Don't Shoot The Script Reader Get coverage without bleeding
By J.R. Kambak
When writing screenplays aim for specific, useful feedback and nobody gets hurt.
Poof! Your screenplay in a test-of-public reader's reaction just got a pinprick that popped your scribe's ego. Ouch! "It's criminal," you think, as you stand with your script in hand over the bathroom toilet. Get over it; we all have bad publicity days.Getting script coverage is an absolute must in the screenwriting business; developing a tough armadillo hide comes with the territory. But, finding credible coverage for your script that won't push you over the emotional edge is as tricky as, well, writing the script in the first place. Enlisting an objective reader or a writer's group will push you to be your best, or on the flip side kill your inspiration with shark attack notes. If the later is so, they deserve to be shot, figuratively speaking of course. Being a reader doesn't give him or her license to dump their angst on you.
I'm not saying that a critique should be watered-down as a co-dependent poor-me wanna-be enabler of bastardized English, but more often than not, toe-in-the-water script feedback feels like a no-holds-bar, slash-and-burn siege. It feel akin to a knee-jerk reaction formulated in a hodgepodge of condemnation, unmercifully ridiculing your most vulnerable side – the intimacy of your ability to write efficiently both in accordance to grammar and screenplay structure.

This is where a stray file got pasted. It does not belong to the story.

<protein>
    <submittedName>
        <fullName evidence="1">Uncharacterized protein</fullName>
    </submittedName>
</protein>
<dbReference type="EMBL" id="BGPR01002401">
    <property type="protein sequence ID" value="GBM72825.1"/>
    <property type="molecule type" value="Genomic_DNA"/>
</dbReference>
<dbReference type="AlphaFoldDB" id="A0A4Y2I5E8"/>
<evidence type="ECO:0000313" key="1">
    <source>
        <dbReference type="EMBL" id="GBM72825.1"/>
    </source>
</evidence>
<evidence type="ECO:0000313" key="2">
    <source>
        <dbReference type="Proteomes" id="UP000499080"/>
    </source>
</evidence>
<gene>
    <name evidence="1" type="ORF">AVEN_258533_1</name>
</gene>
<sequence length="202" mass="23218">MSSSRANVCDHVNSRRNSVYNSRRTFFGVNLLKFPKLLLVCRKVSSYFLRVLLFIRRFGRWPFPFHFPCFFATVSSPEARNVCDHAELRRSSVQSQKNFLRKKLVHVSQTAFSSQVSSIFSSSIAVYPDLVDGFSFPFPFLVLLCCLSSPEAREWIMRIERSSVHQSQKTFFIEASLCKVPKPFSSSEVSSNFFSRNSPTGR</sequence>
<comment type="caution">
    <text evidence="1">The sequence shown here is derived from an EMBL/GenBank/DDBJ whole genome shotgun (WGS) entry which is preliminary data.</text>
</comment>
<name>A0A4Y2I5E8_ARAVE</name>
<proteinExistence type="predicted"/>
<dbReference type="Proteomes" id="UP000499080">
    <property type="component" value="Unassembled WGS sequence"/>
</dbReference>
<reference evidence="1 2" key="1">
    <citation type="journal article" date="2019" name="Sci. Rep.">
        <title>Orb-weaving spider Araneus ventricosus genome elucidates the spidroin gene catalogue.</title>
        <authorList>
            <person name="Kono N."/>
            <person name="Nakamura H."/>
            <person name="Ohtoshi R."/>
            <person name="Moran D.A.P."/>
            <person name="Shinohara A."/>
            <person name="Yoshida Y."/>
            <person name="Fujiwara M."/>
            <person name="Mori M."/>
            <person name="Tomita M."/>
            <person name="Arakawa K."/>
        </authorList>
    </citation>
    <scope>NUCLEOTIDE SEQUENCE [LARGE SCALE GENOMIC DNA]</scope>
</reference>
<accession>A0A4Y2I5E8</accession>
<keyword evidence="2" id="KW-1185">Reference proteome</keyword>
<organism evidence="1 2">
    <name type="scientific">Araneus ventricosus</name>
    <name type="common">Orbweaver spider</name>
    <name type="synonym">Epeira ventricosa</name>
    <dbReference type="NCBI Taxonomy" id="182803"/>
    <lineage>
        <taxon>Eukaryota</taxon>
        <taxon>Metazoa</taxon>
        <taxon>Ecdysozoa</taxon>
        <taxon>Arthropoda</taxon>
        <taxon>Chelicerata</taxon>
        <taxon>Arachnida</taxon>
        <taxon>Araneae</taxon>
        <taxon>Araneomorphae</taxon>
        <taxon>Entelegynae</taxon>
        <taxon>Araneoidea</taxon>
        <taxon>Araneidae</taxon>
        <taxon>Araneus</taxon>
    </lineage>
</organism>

The complexities of writing a screenplay always reveal our strengths – for example, dialogue – in one part, and weaknesses – for example, character development – in another. Reader's seem to focus on the later like a pit bull terrier off its leash, consequently killing off your precious germinating seed of inspiration. All you wanted was a few positive strokes, some guidance in how to perfect your writing, a leg up or at least some renewed faith that you can make it as a screenwriter.
Your innocent script is in the first inspirational draft, so all you want is some feedback before plunging into revisions. Why do reader's seem so abusive? My own hard knocks experience indicates that more are coming from a place of my-words-walk-on-water feedback than constructive guidance – most likely because they are perpetuating the caustic paradigm of knocking off the competition before it gets in the door. Therefore, a creditable reader takes on the role of a coach; one who comes from a place of "What I liked about this story . . . and what can be improved upon is . . ." comments, respecting your level of skill and knowledge. Personally, I read through every script, regardless of all the mistakes. I stick it out to the bitter end, and base my notes on the rudiments of script writing.
Rudiments? Well, before you go tossing your script into the city sewer system, I recommend giving yourself a confidence building buffer zone by clearly understanding what feedback you can use, and hold your readers accountable. This is a win/win strategy, a #5 brass tack check list before offering up your script to the reader coverage gods.